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Guide To The High Holidays For Interfaith Families: Children on Rosh Hashanah

Unlike other Jewish holidays that are more centered on children, Rosh Hashanah and especially Yom Kippur are primarily adult holidays. Nevertheless, the High Holidays do provide some opportunities for children's education. Rosh Hashanah is a time for adults to model behavior and to integrate children into the adult world.

There are some good children's picture books and songs about Rosh Hashanah. A lot of these emphasize that Rosh Hashanah is the birthday of the world. For children, two symbols stand out. One is the shofar. In religious school, the rabbi or teacher may take out the shofar and blow it, or let the children examine it. The second symbol of Rosh Hashanah is sweet food. Among North American Jews, the typical sweet foods are apples and honey. Children can prepare for Rosh Hashanah with their parents by going apple picking beforehand, and buying local honey.

On the evening of the second day of Rosh Hashanah, some Jews eat a new fruit, one they haven't tasted in the last six months. They do this in order to be eligible to say the blessing over new experiences, which Jews say on the first night of the holiday with the festival blessing over the wine. This is a fun custom for families. Children can help shop for exotic or unfamiliar fruit before the holiday, or parents can surprise them with the fruit and then the family can try it together at the second night meal.

Other foods that are typical of Rosh Hashanah (see Ritual Foods for the New Year) are honey cake and round challah, usually with raisins. (If your child doesn't like raisins, you can buy or bake round challah without them--they are supposed to be a treat.)

Other customs that have special meaning for children at Rosh Hashanah are sending New Year's cards. A good activity for children and families preparing for Rosh Hashanah is making cards. Today these cards can be sent virtually, on the internet, but children can still make the artwork and write the messages. It's also a custom to buy new clothing at the New Year, and to greet people, "l'shanah tovah tikatevu" (may you be inscribed for a good year) or "Happy New Year."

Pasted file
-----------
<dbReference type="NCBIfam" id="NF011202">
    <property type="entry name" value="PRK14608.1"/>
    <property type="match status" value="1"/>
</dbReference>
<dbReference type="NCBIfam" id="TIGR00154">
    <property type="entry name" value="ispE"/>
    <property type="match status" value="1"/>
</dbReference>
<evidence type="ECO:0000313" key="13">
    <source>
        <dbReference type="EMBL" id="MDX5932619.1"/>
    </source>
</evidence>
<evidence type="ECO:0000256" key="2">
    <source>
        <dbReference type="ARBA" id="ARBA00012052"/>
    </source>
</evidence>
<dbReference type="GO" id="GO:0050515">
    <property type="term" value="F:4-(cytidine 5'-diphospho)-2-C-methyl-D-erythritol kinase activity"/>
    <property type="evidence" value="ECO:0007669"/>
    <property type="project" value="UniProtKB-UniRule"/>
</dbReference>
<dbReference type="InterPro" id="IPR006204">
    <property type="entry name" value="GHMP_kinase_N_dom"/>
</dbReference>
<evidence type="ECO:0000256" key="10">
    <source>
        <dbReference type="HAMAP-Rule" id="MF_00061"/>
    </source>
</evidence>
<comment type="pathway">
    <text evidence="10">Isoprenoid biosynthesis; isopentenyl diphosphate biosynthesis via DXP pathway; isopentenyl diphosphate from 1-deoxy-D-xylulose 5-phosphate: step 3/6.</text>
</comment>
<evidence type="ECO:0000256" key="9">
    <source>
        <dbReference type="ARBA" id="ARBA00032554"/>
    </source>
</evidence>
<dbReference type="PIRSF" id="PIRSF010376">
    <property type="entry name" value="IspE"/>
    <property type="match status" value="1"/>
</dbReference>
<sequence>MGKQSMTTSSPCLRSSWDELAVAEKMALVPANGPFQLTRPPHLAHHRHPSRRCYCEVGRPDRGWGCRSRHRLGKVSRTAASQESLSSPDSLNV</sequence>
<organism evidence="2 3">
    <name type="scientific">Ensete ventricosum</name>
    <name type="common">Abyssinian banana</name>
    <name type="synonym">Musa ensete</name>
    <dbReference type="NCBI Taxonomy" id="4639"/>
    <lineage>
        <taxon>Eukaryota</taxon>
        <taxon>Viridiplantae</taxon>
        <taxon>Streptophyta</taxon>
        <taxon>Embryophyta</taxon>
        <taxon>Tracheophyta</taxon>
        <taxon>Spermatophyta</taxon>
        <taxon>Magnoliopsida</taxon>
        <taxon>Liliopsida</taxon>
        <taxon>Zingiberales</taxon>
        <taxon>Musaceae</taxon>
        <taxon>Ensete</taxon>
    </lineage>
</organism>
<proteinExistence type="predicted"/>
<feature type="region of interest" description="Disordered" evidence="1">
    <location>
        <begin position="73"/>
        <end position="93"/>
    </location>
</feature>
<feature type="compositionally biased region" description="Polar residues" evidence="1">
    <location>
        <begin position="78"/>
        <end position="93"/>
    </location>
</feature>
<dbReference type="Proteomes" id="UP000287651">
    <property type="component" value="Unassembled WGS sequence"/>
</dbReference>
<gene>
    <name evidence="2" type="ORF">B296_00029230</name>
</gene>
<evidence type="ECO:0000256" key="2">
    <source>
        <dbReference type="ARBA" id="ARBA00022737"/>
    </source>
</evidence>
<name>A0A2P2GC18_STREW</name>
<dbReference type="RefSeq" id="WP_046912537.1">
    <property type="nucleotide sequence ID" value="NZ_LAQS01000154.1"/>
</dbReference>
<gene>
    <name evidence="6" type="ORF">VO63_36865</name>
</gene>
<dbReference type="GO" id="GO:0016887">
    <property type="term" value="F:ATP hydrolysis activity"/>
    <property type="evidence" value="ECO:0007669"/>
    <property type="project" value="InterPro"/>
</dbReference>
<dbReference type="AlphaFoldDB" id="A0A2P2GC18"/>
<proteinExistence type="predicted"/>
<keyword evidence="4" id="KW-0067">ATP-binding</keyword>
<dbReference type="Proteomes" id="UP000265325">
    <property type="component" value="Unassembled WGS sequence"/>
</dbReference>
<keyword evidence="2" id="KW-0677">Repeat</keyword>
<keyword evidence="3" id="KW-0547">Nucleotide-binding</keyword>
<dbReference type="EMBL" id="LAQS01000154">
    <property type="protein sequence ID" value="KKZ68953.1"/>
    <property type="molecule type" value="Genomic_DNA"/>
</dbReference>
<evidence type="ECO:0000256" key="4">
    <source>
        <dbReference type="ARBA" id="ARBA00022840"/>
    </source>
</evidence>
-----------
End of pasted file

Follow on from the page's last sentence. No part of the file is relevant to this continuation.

Return to Guide to the High Holidays for Interfaith Families Table of Contents

Hebrew for "Head of the Year," the Jewish New Year. With Yom Kippur, known as the High Holy Days. Hebrew for "a good year," a typical greeting on Rosh Hashanah. Hebrew for "Day of Atonement," the final of ten Days of Awe that begin with Rosh Hashanah. Occurs during the fall and is marked by a 24-hour fast. One of the most important Jewish holidays. A bread that comes in a few different varieties; its most common variation is a braided egg bread, though there are water challahs that don't have eggs, and there are whole-wheat challahs which sometimes also don't have eggs. It is customary to being Sabbath and holiday meals by saying blessings and eating challah. Simple musical instrument made from a ram's horn that is blown in synagogue on Rosh Hashanah and Yom Kippur, as well as each morning after daily services during the Hebrew month of Elul (the month leading up to Rosh Hashanah and Yom Kippur). Hebrew for "my master," the term refers to a spiritual leader and teacher of Torah. Often, but not always, a rabbi is the leader of a synagogue congregation.
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